Duncan, King of Scotland, has won mighty battles with the help of his warriors Macbeth and Banquo. Spurred by his ambitious wife and the blandishments of three witches, Macbeth murders Duncan to become the new king. But each step entails more -- Macbeth fears the goodness and strength of his old buddy Banquo, the armies of England gather against him -- and he pushes on through a downward, bloody spiral. Shakespeare presents a gripping, chilling tale with rich, allusive language.
This report prepared by David Loftus
"Macbeth" (or the "dread Scott decision") is certainly known to just about any American who has graduated from high school. In William Shakespeare's dark tragedgy, Macbeth yields to his own "vaulting ambition." In so doing, he commits regicide, among other sins, only to be toppled himself (As King Henry said, "Uneasy lies the head that wears a crown"!). In this five-act drama, we find superstition playing an important role (the witches play major influences in Macbeth and his wife's ambitions). Shakespeare also spends time courting his Elizabethan audiences with the ghost lore of the day. Ultimately, "Birnam Wood marches to High Dunsinane" and Macbeth realizes he has lost it all, and "tomorrow and tomorrow and tomorrow" does creep in on its petty pace and justice is done.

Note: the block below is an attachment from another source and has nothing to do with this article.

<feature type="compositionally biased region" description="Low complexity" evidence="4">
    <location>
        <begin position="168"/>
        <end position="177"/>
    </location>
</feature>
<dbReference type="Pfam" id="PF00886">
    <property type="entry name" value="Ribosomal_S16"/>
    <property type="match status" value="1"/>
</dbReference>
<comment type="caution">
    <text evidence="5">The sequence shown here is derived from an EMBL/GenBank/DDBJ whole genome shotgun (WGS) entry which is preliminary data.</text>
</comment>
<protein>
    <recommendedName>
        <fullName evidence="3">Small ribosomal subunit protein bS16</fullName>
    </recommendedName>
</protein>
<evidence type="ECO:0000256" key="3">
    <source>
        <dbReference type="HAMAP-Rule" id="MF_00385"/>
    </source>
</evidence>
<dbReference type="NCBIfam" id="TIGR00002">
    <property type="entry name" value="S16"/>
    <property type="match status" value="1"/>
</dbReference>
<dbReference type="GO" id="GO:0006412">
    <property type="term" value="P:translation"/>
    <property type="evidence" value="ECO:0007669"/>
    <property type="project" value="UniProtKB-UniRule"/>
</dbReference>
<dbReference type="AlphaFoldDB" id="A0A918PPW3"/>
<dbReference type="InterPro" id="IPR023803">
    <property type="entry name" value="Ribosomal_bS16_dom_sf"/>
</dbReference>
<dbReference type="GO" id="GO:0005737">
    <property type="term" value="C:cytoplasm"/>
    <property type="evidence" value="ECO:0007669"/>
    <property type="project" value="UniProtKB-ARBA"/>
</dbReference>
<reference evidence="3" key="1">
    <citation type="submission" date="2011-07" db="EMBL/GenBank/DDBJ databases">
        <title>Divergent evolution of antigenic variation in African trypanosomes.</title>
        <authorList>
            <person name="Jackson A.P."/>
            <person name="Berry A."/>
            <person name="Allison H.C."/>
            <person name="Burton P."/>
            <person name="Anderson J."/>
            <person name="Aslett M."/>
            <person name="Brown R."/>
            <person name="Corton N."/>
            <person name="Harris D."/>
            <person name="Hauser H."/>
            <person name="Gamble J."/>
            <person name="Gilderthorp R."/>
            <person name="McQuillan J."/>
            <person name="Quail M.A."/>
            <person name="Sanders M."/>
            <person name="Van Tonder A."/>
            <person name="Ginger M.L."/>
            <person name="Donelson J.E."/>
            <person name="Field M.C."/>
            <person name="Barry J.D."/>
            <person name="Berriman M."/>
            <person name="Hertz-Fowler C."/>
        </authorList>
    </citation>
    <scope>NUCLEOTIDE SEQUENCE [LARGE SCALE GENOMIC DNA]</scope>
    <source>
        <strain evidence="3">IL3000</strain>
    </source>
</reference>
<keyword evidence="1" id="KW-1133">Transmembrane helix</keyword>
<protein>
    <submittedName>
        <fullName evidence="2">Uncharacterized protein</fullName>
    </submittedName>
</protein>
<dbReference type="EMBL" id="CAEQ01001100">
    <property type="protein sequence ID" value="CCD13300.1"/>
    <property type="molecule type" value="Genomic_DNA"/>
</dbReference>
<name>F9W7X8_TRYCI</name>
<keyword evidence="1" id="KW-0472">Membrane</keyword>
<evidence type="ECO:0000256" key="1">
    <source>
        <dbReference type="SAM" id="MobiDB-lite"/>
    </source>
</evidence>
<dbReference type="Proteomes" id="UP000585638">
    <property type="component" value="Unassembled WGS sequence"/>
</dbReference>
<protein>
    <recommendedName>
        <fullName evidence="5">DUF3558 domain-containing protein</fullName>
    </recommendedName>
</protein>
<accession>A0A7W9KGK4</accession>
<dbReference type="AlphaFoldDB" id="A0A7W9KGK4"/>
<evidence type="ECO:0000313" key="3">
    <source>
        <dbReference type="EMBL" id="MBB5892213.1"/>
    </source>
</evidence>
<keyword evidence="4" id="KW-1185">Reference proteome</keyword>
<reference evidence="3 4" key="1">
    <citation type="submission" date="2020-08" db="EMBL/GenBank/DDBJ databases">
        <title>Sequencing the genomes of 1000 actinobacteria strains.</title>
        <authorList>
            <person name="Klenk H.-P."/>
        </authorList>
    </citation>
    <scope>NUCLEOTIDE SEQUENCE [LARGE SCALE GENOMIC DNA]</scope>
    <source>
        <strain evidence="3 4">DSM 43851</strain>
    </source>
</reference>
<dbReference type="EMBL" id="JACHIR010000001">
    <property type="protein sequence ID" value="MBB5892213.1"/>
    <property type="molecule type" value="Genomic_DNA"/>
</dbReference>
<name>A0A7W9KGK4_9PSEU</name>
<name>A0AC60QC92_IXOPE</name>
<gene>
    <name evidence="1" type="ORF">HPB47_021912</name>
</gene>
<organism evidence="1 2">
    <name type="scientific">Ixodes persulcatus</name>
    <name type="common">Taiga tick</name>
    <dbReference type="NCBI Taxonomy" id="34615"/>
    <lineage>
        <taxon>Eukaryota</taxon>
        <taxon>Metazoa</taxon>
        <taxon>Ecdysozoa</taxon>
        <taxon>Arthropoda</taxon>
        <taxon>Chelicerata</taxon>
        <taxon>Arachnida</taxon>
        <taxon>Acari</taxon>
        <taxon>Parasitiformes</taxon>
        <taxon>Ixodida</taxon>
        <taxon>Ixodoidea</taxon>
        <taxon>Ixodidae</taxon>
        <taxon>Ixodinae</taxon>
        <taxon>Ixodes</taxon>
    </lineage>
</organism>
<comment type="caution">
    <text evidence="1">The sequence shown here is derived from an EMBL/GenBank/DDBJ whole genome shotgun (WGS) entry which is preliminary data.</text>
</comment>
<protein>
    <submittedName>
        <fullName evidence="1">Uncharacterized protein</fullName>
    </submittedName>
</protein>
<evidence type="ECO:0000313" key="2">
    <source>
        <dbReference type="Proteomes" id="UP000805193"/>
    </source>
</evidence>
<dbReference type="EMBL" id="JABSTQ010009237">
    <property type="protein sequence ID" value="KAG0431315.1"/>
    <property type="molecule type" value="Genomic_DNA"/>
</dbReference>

This report prepared by Bill Hobbs